Another representative of the international community noted: “The opportunities for corruption are simply overwhelming,” adding that anti-corruption efforts had failed to break old structures. Powerful drug traffickers bought protection, he said.
Buddenberg said patience was needed in the fight against Afghan opium poppy. “The problem developed over 20 years and can’t be solved in one or two,” she remarked. Past hopes of quick fixes were “unrealistic from the start.”
Buddenberg predicts that opium poppy cultivation will fall in the long run – provided that the demand for heroin does not rise. While sales in Europe and the United States have stabilized, she said, new markets were growing in Russia and China. “That’s a big danger.”
Simply eradicating poppy crops will not solve the problem. The profits are too large, and drug fighters have too few means at their disposal. Last year, just 5,000 of Afghanistan’s 104,000 hectares of opium poppy were destroyed. More is being destroyed this year, but more is being planted, too.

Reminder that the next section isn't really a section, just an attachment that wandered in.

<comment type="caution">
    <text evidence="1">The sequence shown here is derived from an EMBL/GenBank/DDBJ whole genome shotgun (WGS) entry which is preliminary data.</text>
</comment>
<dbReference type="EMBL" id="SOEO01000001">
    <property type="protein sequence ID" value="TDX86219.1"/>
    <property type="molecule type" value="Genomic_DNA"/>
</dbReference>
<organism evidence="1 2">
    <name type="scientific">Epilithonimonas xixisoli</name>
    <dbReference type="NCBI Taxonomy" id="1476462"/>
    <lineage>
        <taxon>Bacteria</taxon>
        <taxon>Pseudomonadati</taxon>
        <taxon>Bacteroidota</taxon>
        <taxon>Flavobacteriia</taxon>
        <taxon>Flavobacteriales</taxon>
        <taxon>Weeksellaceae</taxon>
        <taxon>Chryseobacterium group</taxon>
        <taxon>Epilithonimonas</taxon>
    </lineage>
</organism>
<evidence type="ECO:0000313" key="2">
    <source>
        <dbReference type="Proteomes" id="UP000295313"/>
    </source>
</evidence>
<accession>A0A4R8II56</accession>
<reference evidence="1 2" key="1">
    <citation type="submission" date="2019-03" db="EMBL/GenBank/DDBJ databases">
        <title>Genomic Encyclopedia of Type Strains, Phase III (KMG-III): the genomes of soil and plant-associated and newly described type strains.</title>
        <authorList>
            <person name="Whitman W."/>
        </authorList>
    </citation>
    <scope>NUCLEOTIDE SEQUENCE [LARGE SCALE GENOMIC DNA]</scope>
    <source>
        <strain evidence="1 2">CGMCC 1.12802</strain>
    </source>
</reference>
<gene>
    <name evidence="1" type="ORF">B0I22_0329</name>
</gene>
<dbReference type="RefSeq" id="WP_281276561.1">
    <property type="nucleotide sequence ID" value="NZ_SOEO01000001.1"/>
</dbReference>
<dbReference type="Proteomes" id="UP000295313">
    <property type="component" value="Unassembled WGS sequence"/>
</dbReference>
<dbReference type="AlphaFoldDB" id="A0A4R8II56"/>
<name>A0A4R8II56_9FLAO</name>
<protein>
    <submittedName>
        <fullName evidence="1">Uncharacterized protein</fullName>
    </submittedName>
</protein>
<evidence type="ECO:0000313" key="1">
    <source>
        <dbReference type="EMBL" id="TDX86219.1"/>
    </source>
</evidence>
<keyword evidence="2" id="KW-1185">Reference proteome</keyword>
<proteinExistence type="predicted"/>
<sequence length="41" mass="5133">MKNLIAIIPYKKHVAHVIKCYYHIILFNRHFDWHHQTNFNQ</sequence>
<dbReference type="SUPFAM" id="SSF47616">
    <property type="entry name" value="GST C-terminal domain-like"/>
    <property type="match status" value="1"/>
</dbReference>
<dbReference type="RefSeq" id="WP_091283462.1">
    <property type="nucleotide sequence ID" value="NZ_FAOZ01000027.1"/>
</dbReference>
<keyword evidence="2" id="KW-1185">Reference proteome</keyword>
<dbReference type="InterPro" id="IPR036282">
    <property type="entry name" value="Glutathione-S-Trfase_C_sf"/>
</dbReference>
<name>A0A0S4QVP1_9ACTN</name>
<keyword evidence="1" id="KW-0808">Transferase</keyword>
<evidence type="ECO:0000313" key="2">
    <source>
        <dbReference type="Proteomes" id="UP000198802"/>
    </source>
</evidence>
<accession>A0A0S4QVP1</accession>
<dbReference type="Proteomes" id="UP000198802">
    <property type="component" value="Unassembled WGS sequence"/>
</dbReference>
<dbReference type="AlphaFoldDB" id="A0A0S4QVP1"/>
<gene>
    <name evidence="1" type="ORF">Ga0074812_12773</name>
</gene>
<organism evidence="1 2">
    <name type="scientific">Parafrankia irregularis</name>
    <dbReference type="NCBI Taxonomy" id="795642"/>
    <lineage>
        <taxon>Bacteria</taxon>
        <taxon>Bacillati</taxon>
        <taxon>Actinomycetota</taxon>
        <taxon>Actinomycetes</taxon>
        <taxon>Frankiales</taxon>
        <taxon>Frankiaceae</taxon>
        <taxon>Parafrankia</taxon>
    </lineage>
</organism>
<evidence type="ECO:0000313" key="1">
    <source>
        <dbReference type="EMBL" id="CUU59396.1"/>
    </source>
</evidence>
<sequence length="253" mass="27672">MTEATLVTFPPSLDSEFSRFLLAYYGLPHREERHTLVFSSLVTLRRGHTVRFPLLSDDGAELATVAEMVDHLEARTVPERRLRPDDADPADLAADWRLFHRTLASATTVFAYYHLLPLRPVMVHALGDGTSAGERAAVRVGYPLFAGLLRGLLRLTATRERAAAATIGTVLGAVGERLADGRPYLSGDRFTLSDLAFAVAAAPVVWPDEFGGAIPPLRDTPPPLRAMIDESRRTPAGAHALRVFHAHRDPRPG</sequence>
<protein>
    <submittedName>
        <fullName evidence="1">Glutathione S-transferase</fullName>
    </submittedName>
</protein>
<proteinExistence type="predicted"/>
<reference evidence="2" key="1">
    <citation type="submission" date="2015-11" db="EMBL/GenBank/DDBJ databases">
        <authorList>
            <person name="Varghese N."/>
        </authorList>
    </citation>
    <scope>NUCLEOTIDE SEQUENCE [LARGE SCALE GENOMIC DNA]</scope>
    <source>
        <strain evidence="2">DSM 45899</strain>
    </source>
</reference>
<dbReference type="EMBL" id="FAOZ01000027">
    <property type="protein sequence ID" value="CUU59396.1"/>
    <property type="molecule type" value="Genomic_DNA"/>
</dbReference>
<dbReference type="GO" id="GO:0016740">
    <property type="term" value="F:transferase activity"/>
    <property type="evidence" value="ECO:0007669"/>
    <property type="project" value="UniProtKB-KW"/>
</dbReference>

There has been no success in raising living standards of Afghanistan’s largely poor farmers, and in convincing them to grow crops other than opium poppy.
“Not nearly enough is being done in the area of rural development,” Buddenberg said. “The international community acts merely selectively, in an uncoordinated fashion, and too little.”
Eradicating opium poppy crops does, however, put considerable pressure on farmers. In a survey last year by the UNODC, 70 per cent of the farmers who either reduced their poppy cultivation or stopped it altogether said the reason was fear that the authorities could destroy their fields.
After his bitter experience, Rasul, too, has soured on opium poppy. “We’ve had enough,” he said. “If the government gives us seed, we’ll plant wheat next year.”